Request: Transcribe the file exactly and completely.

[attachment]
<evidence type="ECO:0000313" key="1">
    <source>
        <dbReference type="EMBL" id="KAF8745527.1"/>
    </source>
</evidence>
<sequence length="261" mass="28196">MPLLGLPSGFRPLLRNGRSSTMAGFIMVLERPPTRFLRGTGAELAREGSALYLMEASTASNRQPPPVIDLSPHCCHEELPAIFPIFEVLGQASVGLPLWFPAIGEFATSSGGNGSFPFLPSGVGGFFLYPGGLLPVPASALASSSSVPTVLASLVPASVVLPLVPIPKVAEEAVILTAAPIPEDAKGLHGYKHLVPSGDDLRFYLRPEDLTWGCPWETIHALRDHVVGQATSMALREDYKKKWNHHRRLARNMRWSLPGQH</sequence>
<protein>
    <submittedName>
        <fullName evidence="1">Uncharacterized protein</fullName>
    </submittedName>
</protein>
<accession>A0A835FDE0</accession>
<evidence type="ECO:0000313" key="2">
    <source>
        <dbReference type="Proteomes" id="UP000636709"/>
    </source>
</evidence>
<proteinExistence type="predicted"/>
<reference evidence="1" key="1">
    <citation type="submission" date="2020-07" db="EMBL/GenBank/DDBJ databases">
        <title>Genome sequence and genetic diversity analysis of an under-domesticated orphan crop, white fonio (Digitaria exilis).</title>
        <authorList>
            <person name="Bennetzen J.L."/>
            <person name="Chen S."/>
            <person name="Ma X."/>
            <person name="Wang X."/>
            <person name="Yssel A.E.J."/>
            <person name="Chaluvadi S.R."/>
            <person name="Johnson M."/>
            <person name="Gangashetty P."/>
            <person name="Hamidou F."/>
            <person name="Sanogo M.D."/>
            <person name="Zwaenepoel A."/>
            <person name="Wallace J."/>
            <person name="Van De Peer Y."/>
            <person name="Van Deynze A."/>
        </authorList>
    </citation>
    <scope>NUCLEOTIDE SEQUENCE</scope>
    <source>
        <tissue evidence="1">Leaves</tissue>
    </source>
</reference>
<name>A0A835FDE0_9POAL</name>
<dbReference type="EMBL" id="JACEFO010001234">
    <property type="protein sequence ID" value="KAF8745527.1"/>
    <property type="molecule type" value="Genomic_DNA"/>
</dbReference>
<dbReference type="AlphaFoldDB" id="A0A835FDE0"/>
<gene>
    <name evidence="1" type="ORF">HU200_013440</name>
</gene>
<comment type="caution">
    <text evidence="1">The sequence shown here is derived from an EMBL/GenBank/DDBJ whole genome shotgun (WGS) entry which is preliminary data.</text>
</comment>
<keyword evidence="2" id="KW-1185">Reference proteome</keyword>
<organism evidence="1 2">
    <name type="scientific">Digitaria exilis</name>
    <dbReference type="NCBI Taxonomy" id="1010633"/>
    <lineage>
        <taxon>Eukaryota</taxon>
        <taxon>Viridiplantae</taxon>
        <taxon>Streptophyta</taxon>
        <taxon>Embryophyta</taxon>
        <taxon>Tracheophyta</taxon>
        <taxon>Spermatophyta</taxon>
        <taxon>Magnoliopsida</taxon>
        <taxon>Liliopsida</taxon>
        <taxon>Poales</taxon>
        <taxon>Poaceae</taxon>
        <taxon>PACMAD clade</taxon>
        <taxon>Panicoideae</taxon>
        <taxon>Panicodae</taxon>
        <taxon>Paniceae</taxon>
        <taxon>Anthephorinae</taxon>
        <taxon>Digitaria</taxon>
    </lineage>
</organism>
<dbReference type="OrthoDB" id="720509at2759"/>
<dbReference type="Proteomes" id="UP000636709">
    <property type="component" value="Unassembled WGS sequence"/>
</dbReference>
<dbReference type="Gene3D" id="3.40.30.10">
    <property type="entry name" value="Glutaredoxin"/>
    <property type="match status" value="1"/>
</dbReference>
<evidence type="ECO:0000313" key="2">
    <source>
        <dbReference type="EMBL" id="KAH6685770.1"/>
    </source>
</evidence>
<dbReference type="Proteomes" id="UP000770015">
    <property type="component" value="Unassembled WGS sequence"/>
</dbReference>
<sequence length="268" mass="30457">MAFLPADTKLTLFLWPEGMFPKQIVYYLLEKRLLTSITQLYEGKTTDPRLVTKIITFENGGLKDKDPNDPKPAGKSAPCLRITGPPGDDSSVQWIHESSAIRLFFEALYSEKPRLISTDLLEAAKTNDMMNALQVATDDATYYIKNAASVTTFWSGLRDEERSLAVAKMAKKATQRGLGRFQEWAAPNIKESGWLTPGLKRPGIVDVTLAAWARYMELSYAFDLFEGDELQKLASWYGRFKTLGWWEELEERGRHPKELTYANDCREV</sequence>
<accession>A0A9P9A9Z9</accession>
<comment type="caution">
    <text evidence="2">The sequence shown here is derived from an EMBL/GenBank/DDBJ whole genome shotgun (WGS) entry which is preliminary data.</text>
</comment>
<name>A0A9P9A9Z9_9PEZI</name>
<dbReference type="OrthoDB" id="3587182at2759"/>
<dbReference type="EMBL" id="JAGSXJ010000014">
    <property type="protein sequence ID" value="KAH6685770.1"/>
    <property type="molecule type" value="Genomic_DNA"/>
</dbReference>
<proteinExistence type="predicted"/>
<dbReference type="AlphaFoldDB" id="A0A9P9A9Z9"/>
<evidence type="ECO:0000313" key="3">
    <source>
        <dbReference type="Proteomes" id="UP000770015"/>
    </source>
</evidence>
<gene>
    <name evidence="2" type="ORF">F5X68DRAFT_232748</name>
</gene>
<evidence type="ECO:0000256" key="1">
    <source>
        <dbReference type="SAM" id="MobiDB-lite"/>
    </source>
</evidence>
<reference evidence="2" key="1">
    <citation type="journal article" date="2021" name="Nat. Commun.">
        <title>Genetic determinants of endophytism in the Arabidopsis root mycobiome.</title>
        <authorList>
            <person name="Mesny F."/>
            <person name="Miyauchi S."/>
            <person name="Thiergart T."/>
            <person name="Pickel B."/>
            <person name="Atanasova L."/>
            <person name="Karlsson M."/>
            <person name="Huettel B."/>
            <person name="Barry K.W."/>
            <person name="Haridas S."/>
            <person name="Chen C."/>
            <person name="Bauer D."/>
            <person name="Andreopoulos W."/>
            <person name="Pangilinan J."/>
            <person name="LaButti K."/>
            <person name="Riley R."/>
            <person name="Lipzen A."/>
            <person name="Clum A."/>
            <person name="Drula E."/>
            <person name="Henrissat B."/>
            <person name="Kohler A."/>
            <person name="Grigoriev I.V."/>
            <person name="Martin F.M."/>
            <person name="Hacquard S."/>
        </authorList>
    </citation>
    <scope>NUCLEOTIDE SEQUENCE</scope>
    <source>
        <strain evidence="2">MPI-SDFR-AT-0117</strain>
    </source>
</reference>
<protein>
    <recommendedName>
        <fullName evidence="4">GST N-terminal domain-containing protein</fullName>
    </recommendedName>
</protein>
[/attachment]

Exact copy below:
<evidence type="ECO:0000313" key="1">
    <source>
        <dbReference type="EMBL" id="KAF8745527.1"/>
    </source>
</evidence>
<sequence length="261" mass="28196">MPLLGLPSGFRPLLRNGRSSTMAGFIMVLERPPTRFLRGTGAELAREGSALYLMEASTASNRQPPPVIDLSPHCCHEELPAIFPIFEVLGQASVGLPLWFPAIGEFATSSGGNGSFPFLPSGVGGFFLYPGGLLPVPASALASSSSVPTVLASLVPASVVLPLVPIPKVAEEAVILTAAPIPEDAKGLHGYKHLVPSGDDLRFYLRPEDLTWGCPWETIHALRDHVVGQATSMALREDYKKKWNHHRRLARNMRWSLPGQH</sequence>
<protein>
    <submittedName>
        <fullName evidence="1">Uncharacterized protein</fullName>
    </submittedName>
</protein>
<accession>A0A835FDE0</accession>
<evidence type="ECO:0000313" key="2">
    <source>
        <dbReference type="Proteomes" id="UP000636709"/>
    </source>
</evidence>
<proteinExistence type="predicted"/>
<reference evidence="1" key="1">
    <citation type="submission" date="2020-07" db="EMBL/GenBank/DDBJ databases">
        <title>Genome sequence and genetic diversity analysis of an under-domesticated orphan crop, white fonio (Digitaria exilis).</title>
        <authorList>
            <person name="Bennetzen J.L."/>
            <person name="Chen S."/>
            <person name="Ma X."/>
            <person name="Wang X."/>
            <person name="Yssel A.E.J."/>
            <person name="Chaluvadi S.R."/>
            <person name="Johnson M."/>
            <person name="Gangashetty P."/>
            <person name="Hamidou F."/>
            <person name="Sanogo M.D."/>
            <person name="Zwaenepoel A."/>
            <person name="Wallace J."/>
            <person name="Van De Peer Y."/>
            <person name="Van Deynze A."/>
        </authorList>
    </citation>
    <scope>NUCLEOTIDE SEQUENCE</scope>
    <source>
        <tissue evidence="1">Leaves</tissue>
    </source>
</reference>
<name>A0A835FDE0_9POAL</name>
<dbReference type="EMBL" id="JACEFO010001234">
    <property type="protein sequence ID" value="KAF8745527.1"/>
    <property type="molecule type" value="Genomic_DNA"/>
</dbReference>
<dbReference type="AlphaFoldDB" id="A0A835FDE0"/>
<gene>
    <name evidence="1" type="ORF">HU200_013440</name>
</gene>
<comment type="caution">
    <text evidence="1">The sequence shown here is derived from an EMBL/GenBank/DDBJ whole genome shotgun (WGS) entry which is preliminary data.</text>
</comment>
<keyword evidence="2" id="KW-1185">Reference proteome</keyword>
<organism evidence="1 2">
    <name type="scientific">Digitaria exilis</name>
    <dbReference type="NCBI Taxonomy" id="1010633"/>
    <lineage>
        <taxon>Eukaryota</taxon>
        <taxon>Viridiplantae</taxon>
        <taxon>Streptophyta</taxon>
        <taxon>Embryophyta</taxon>
        <taxon>Tracheophyta</taxon>
        <taxon>Spermatophyta</taxon>
        <taxon>Magnoliopsida</taxon>
        <taxon>Liliopsida</taxon>
        <taxon>Poales</taxon>
        <taxon>Poaceae</taxon>
        <taxon>PACMAD clade</taxon>
        <taxon>Panicoideae</taxon>
        <taxon>Panicodae</taxon>
        <taxon>Paniceae</taxon>
        <taxon>Anthephorinae</taxon>
        <taxon>Digitaria</taxon>
    </lineage>
</organism>
<dbReference type="OrthoDB" id="720509at2759"/>
<dbReference type="Proteomes" id="UP000636709">
    <property type="component" value="Unassembled WGS sequence"/>
</dbReference>
<dbReference type="Gene3D" id="3.40.30.10">
    <property type="entry name" value="Glutaredoxin"/>
    <property type="match status" value="1"/>
</dbReference>
<evidence type="ECO:0000313" key="2">
    <source>
        <dbReference type="EMBL" id="KAH6685770.1"/>
    </source>
</evidence>
<dbReference type="Proteomes" id="UP000770015">
    <property type="component" value="Unassembled WGS sequence"/>
</dbReference>
<sequence length="268" mass="30457">MAFLPADTKLTLFLWPEGMFPKQIVYYLLEKRLLTSITQLYEGKTTDPRLVTKIITFENGGLKDKDPNDPKPAGKSAPCLRITGPPGDDSSVQWIHESSAIRLFFEALYSEKPRLISTDLLEAAKTNDMMNALQVATDDATYYIKNAASVTTFWSGLRDEERSLAVAKMAKKATQRGLGRFQEWAAPNIKESGWLTPGLKRPGIVDVTLAAWARYMELSYAFDLFEGDELQKLASWYGRFKTLGWWEELEERGRHPKELTYANDCREV</sequence>
<accession>A0A9P9A9Z9</accession>
<comment type="caution">
    <text evidence="2">The sequence shown here is derived from an EMBL/GenBank/DDBJ whole genome shotgun (WGS) entry which is preliminary data.</text>
</comment>
<name>A0A9P9A9Z9_9PEZI</name>
<dbReference type="OrthoDB" id="3587182at2759"/>
<dbReference type="EMBL" id="JAGSXJ010000014">
    <property type="protein sequence ID" value="KAH6685770.1"/>
    <property type="molecule type" value="Genomic_DNA"/>
</dbReference>
<proteinExistence type="predicted"/>
<dbReference type="AlphaFoldDB" id="A0A9P9A9Z9"/>
<evidence type="ECO:0000313" key="3">
    <source>
        <dbReference type="Proteomes" id="UP000770015"/>
    </source>
</evidence>
<gene>
    <name evidence="2" type="ORF">F5X68DRAFT_232748</name>
</gene>
<evidence type="ECO:0000256" key="1">
    <source>
        <dbReference type="SAM" id="MobiDB-lite"/>
    </source>
</evidence>
<reference evidence="2" key="1">
    <citation type="journal article" date="2021" name="Nat. Commun.">
        <title>Genetic determinants of endophytism in the Arabidopsis root mycobiome.</title>
        <authorList>
            <person name="Mesny F."/>
            <person name="Miyauchi S."/>
            <person name="Thiergart T."/>
            <person name="Pickel B."/>
            <person name="Atanasova L."/>
            <person name="Karlsson M."/>
            <person name="Huettel B."/>
            <person name="Barry K.W."/>
            <person name="Haridas S."/>
            <person name="Chen C."/>
            <person name="Bauer D."/>
            <person name="Andreopoulos W."/>
            <person name="Pangilinan J."/>
            <person name="LaButti K."/>
            <person name="Riley R."/>
            <person name="Lipzen A."/>
            <person name="Clum A."/>
            <person name="Drula E."/>
            <person name="Henrissat B."/>
            <person name="Kohler A."/>
            <person name="Grigoriev I.V."/>
            <person name="Martin F.M."/>
            <person name="Hacquard S."/>
        </authorList>
    </citation>
    <scope>NUCLEOTIDE SEQUENCE</scope>
    <source>
        <strain evidence="2">MPI-SDFR-AT-0117</strain>
    </source>
</reference>
<protein>
    <recommendedName>
        <fullName evidence="4">GST N-terminal domain-containing protein</fullName>
    </recommendedName>
</protein>